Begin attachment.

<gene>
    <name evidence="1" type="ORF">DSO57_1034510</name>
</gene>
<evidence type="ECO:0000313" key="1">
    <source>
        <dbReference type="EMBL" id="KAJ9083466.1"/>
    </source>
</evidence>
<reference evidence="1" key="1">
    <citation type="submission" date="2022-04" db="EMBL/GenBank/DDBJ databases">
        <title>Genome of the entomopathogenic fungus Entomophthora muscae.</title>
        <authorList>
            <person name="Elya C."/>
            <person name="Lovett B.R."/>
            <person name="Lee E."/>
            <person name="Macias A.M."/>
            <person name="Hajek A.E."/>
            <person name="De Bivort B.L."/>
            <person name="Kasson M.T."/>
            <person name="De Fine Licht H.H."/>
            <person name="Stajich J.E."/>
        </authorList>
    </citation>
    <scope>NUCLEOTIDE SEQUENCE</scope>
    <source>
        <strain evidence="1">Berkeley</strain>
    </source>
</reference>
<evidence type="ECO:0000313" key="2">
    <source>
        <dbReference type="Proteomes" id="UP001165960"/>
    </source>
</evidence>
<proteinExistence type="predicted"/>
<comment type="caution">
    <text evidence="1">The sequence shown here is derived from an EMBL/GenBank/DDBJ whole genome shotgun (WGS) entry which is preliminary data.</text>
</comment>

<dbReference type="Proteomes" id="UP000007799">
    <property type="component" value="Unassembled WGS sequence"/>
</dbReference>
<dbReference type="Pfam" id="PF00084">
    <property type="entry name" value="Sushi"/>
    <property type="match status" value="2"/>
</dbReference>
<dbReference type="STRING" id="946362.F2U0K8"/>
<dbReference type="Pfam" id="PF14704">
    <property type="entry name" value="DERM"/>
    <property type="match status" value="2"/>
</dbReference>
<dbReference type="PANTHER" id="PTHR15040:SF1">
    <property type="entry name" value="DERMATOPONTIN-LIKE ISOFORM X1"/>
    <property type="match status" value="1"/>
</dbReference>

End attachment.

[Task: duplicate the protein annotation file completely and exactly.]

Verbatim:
<gene>
    <name evidence="1" type="ORF">DSO57_1034510</name>
</gene>
<evidence type="ECO:0000313" key="1">
    <source>
        <dbReference type="EMBL" id="KAJ9083466.1"/>
    </source>
</evidence>
<reference evidence="1" key="1">
    <citation type="submission" date="2022-04" db="EMBL/GenBank/DDBJ databases">
        <title>Genome of the entomopathogenic fungus Entomophthora muscae.</title>
        <authorList>
            <person name="Elya C."/>
            <person name="Lovett B.R."/>
            <person name="Lee E."/>
            <person name="Macias A.M."/>
            <person name="Hajek A.E."/>
            <person name="De Bivort B.L."/>
            <person name="Kasson M.T."/>
            <person name="De Fine Licht H.H."/>
            <person name="Stajich J.E."/>
        </authorList>
    </citation>
    <scope>NUCLEOTIDE SEQUENCE</scope>
    <source>
        <strain evidence="1">Berkeley</strain>
    </source>
</reference>
<evidence type="ECO:0000313" key="2">
    <source>
        <dbReference type="Proteomes" id="UP001165960"/>
    </source>
</evidence>
<proteinExistence type="predicted"/>
<comment type="caution">
    <text evidence="1">The sequence shown here is derived from an EMBL/GenBank/DDBJ whole genome shotgun (WGS) entry which is preliminary data.</text>
</comment>

<dbReference type="Proteomes" id="UP000007799">
    <property type="component" value="Unassembled WGS sequence"/>
</dbReference>
<dbReference type="Pfam" id="PF00084">
    <property type="entry name" value="Sushi"/>
    <property type="match status" value="2"/>
</dbReference>
<dbReference type="STRING" id="946362.F2U0K8"/>
<dbReference type="Pfam" id="PF14704">
    <property type="entry name" value="DERM"/>
    <property type="match status" value="2"/>
</dbReference>
<dbReference type="PANTHER" id="PTHR15040:SF1">
    <property type="entry name" value="DERMATOPONTIN-LIKE ISOFORM X1"/>
    <property type="match status" value="1"/>
</dbReference>